The library’s summer hours begin Thursday, May 9th. We will be open weekdays from 7:30 AM until 5 PM Monday through Friday. We will be closed for Memorial Day (May 27), and on July 4 in observance of Independence Day. Click here to learn more about library hours.
By Matthew Collins on May 6, 2013
By mbhammo on April 15, 2013
As you focus on final papers and projects, remember that the library has all the resources you need to make your work more efficient and help you get a better grade. Check out our Research Guides for specific areas. Reference librarians can help you:
- search more efficiently
- focus your topic
- find resources.
Reference librarians are available by chat, email, phone and in person.
By mbhammo on April 11, 2013
If you can’t remember how to cite a book with an author or editor, or if you want to know how to cite a website in your papers, you can find the answers online. A quick guide to citing in Chicago Style can be found here. This site has tabs for doing citations for footnotes with bibliography, as well as the author-date format.
Questions about either understanding a citation or creating one? Ask a reference librarian!
By mbhammo on April 8, 2013
Have you ever googled yourself? What do you do if you do not like what you find? What exactly are you agreeing to when you click “I accept” under the Terms and Conditions of various websites or apps? How can you tell a phishing scam from a legitimate email? This Wednesday, April 10, our Wednesday Workshop will discuss these questions and other issues related to maintaining privacy and protecting your data. The workshop will take place at noon in RARB 401. Click here for more information and to register.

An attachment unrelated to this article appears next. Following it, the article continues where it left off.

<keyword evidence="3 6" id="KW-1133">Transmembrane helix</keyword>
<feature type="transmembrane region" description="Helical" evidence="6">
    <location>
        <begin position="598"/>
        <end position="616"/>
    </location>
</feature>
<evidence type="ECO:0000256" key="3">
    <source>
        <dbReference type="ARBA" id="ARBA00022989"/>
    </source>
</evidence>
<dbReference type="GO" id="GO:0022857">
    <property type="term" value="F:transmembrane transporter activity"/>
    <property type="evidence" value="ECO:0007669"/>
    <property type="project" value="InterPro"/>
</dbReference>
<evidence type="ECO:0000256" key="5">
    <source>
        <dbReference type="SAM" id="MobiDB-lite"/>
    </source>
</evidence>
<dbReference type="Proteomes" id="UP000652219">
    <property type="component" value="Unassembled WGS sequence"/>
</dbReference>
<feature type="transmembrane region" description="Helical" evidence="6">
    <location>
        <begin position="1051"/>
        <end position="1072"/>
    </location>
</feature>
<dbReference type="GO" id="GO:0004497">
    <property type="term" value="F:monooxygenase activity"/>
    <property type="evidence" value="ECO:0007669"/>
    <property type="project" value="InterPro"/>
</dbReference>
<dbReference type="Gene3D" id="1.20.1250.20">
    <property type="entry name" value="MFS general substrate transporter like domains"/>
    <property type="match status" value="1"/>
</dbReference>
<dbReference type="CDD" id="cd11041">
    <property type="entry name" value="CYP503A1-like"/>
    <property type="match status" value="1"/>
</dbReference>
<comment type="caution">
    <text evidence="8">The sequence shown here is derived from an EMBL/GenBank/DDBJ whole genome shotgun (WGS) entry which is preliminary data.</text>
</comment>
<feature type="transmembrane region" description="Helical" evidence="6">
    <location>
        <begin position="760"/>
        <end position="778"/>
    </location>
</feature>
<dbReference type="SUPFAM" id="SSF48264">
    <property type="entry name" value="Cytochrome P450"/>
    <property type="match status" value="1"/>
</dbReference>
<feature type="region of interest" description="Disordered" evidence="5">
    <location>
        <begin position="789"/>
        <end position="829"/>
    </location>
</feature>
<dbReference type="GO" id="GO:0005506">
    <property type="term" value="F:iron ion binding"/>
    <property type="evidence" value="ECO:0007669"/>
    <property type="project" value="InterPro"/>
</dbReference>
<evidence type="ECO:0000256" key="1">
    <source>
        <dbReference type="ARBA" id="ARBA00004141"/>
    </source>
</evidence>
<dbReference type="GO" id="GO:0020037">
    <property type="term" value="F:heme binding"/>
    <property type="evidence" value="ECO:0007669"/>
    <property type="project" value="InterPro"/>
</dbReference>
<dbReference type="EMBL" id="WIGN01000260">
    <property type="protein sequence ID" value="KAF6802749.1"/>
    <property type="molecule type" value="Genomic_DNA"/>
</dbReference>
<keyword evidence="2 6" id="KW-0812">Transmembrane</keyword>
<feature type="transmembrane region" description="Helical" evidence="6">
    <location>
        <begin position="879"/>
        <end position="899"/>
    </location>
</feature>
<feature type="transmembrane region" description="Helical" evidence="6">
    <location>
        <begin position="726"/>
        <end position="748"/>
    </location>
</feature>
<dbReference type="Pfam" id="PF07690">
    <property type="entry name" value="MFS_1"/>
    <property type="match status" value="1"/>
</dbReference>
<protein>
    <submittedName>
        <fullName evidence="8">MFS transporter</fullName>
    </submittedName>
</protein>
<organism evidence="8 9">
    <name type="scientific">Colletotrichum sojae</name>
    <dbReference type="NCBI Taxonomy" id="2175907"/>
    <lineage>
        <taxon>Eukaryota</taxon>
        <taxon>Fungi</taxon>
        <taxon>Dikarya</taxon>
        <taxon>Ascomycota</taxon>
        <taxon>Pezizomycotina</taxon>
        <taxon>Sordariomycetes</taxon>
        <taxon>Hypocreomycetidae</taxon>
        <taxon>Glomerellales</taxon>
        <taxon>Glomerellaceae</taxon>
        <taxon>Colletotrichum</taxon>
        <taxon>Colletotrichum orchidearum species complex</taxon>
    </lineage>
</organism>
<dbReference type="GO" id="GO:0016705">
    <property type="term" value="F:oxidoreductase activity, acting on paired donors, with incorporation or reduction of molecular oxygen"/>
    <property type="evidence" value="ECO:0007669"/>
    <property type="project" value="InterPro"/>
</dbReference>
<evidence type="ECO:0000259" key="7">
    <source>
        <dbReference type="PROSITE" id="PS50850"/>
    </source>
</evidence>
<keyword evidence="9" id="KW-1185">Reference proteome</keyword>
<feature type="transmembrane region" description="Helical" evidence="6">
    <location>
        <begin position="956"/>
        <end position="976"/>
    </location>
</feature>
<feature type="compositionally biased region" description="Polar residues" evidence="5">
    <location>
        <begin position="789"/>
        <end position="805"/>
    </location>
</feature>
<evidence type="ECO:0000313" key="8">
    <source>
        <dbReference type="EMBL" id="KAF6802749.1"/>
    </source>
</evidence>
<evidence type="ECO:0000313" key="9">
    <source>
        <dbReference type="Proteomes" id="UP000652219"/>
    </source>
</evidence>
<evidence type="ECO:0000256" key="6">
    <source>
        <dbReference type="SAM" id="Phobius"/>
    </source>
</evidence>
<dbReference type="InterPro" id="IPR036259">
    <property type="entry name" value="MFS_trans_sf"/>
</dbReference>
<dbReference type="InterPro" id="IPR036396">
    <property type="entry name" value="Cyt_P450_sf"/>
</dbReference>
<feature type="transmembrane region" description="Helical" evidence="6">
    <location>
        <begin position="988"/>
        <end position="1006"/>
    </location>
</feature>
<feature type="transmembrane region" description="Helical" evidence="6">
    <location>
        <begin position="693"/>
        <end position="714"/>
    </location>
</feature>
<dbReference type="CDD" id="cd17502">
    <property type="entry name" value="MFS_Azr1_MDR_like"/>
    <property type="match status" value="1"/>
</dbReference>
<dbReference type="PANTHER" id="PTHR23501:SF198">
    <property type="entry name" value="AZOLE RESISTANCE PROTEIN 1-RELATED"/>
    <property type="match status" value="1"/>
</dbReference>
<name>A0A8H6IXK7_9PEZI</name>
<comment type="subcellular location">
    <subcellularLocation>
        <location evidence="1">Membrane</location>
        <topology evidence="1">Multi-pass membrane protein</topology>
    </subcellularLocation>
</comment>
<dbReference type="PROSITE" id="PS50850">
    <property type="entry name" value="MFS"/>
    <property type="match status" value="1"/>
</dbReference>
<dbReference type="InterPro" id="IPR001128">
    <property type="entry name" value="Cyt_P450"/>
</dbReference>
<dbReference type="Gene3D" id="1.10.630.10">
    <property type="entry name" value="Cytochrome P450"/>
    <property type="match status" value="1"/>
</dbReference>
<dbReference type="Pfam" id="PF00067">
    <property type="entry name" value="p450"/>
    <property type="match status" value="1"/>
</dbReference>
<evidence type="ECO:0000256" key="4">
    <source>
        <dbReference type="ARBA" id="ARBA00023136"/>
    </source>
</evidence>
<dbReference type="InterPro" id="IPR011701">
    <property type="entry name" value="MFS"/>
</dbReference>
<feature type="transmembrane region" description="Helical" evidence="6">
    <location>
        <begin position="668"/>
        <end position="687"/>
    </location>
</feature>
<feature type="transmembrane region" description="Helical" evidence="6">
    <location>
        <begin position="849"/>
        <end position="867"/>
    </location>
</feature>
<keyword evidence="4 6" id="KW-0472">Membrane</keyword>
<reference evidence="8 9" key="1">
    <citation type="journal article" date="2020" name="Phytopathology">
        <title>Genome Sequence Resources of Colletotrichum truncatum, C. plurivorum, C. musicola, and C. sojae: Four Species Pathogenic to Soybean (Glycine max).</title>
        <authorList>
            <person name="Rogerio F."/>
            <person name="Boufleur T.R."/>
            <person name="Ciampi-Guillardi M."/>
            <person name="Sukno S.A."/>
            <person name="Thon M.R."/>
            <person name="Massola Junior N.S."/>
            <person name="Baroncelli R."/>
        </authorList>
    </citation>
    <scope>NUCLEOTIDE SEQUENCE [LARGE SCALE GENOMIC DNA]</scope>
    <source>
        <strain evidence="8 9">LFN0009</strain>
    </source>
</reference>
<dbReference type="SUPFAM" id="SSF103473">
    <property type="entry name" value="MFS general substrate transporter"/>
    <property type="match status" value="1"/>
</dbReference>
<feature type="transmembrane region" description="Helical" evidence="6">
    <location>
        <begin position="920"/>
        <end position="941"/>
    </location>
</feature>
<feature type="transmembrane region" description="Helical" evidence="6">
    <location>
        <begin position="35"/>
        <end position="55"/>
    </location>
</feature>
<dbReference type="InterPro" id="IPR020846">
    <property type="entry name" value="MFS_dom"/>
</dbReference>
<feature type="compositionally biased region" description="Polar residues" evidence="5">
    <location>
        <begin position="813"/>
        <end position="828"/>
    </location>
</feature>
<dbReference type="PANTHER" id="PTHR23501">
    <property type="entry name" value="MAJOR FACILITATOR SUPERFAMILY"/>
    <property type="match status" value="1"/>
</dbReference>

By mbhammo on April 1, 2013
All interested people are invited to join us in the Durham Reading Room of Pitts Theology Library this Thursday, April 4 for an engaging and informative evening celebrating our current special collections exhibit in the Durham Reading Room, “Joining Together in Discourse: Sermons from the 18thcentury to the Present.” Our featured speakers will be Robert Silliman, Ph.D., Emory University Professor of History Emeritus, and Ted Smith, Ph.D., Assistant Professor of Preaching and Ethics at the Candler School of Theology. Prof. Silliman will speak about his experience transcribing the sermons of James Archer, a Catholic priest living in England in the late 18th and early 19th centuries whose sermon topics include religious persecution, spirituality, and marriage, while Prof. Smith will speak about the James Archer sermons in the context of sermon collections at Pitts Theology Library.
Light refreshments will be served at 6:30 PM, and the lectures will begin at 7 PM.
This event is free and open to the public.
Click here to register and for more information.
By Tracy Powell on March 26, 2013
Pitts Theology Library will be closed from Friday, March 29 through Sunday, March 31 in observance of Easter weekend. We will remain open until 9 PM on Thursday, March 28 and will re-open at 7:30 a.m. on Monday, April 1. Please let us know if we can help you prepare for this time.
By Matthew Collins on March 18, 2013
We know that many of you are working on exegesis papers of one kind or another as projects this semester. We are here to help you! We can point you to some of the great resources and tools that will not only make your paper better, but will also save you time and energy in the process. Drop by to ask a question or get assistance – or send us an email (firstname.lastname@example.org) or chat with us online (see this page for instructions). If you want to get started on your own, be sure to check out the Research Guides, especially the ones on Interpretation of the Old Testament and Interpretation of the New Testament.
By Tracy Powell on March 5, 2013